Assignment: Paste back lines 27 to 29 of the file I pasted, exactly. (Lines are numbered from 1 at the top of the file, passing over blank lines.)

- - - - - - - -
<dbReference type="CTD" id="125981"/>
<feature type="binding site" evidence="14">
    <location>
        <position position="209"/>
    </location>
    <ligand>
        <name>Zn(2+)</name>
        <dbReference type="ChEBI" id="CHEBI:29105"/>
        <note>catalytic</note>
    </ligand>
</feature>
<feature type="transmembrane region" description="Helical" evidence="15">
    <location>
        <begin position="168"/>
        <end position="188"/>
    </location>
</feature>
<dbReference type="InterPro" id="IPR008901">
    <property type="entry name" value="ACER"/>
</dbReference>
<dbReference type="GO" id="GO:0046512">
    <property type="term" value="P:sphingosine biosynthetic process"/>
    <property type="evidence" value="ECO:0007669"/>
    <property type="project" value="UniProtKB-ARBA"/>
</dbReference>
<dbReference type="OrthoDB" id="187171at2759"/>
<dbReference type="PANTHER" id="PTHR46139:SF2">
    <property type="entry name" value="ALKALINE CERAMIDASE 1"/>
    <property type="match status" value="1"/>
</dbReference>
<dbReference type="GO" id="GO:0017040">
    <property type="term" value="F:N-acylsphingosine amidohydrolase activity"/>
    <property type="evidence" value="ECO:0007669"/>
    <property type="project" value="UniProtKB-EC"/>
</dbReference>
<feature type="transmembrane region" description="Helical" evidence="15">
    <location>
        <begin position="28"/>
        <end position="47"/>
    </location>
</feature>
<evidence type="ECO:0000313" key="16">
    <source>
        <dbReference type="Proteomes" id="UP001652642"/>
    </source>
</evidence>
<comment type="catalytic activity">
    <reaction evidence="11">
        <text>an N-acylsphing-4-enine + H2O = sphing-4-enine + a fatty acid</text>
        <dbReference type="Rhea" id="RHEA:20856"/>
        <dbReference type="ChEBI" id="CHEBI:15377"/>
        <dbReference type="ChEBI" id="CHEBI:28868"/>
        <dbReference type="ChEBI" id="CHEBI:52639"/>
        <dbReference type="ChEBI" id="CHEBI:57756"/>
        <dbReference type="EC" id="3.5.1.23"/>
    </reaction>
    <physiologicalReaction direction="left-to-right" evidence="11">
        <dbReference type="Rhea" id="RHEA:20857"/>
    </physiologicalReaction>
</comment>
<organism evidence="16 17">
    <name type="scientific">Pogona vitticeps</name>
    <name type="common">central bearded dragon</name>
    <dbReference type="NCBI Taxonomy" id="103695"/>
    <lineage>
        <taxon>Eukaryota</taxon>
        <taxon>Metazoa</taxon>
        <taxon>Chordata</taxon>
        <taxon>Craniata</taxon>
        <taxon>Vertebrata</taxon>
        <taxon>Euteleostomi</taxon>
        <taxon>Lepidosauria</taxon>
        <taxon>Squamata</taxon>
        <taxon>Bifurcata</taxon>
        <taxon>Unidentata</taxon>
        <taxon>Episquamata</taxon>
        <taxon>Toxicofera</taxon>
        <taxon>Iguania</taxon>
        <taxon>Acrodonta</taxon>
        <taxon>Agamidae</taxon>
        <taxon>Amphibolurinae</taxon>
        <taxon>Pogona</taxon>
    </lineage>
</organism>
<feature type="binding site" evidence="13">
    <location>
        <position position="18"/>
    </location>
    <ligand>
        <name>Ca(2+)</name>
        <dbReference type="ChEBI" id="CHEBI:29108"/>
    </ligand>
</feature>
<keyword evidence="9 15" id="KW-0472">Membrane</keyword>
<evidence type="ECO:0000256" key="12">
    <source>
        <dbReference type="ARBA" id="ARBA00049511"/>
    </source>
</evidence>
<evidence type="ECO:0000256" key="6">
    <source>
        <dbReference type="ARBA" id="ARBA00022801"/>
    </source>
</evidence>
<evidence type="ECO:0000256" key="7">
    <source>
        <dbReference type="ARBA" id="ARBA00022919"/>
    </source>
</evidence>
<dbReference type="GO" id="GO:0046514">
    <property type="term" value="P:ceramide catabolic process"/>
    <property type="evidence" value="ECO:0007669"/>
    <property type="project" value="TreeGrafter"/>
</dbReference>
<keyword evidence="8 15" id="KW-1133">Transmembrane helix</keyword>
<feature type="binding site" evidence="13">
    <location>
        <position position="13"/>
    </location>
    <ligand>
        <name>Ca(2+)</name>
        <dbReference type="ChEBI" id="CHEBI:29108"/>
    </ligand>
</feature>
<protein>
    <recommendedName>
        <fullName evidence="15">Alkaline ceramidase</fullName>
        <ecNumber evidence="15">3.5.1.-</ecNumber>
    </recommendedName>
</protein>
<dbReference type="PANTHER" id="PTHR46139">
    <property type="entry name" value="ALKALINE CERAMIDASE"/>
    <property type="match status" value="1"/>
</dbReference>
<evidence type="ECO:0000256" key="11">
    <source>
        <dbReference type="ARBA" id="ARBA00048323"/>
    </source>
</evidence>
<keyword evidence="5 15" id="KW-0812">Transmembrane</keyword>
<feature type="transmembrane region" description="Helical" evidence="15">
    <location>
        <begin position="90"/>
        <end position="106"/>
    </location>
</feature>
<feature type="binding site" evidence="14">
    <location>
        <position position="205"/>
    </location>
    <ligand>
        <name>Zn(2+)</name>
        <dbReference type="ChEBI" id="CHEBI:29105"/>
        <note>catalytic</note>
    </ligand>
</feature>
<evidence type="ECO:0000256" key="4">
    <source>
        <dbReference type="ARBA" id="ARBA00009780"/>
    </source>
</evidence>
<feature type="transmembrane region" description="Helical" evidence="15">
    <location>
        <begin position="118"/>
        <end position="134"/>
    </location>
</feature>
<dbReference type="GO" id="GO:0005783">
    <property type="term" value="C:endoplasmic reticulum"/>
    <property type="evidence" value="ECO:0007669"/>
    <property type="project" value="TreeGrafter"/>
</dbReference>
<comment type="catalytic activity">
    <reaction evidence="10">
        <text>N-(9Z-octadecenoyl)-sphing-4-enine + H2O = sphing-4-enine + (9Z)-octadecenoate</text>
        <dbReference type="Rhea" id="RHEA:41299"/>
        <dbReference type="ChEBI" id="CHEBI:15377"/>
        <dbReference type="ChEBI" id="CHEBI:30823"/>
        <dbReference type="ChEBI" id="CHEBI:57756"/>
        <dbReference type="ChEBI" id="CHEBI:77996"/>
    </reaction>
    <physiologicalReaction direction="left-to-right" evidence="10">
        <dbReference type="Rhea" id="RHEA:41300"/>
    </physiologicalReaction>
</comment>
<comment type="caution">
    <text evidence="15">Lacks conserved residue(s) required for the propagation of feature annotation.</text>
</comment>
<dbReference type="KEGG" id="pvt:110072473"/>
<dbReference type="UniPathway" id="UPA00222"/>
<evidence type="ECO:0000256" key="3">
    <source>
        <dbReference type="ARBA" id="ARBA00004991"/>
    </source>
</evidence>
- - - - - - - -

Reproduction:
<dbReference type="PANTHER" id="PTHR46139:SF2">
    <property type="entry name" value="ALKALINE CERAMIDASE 1"/>
    <property type="match status" value="1"/>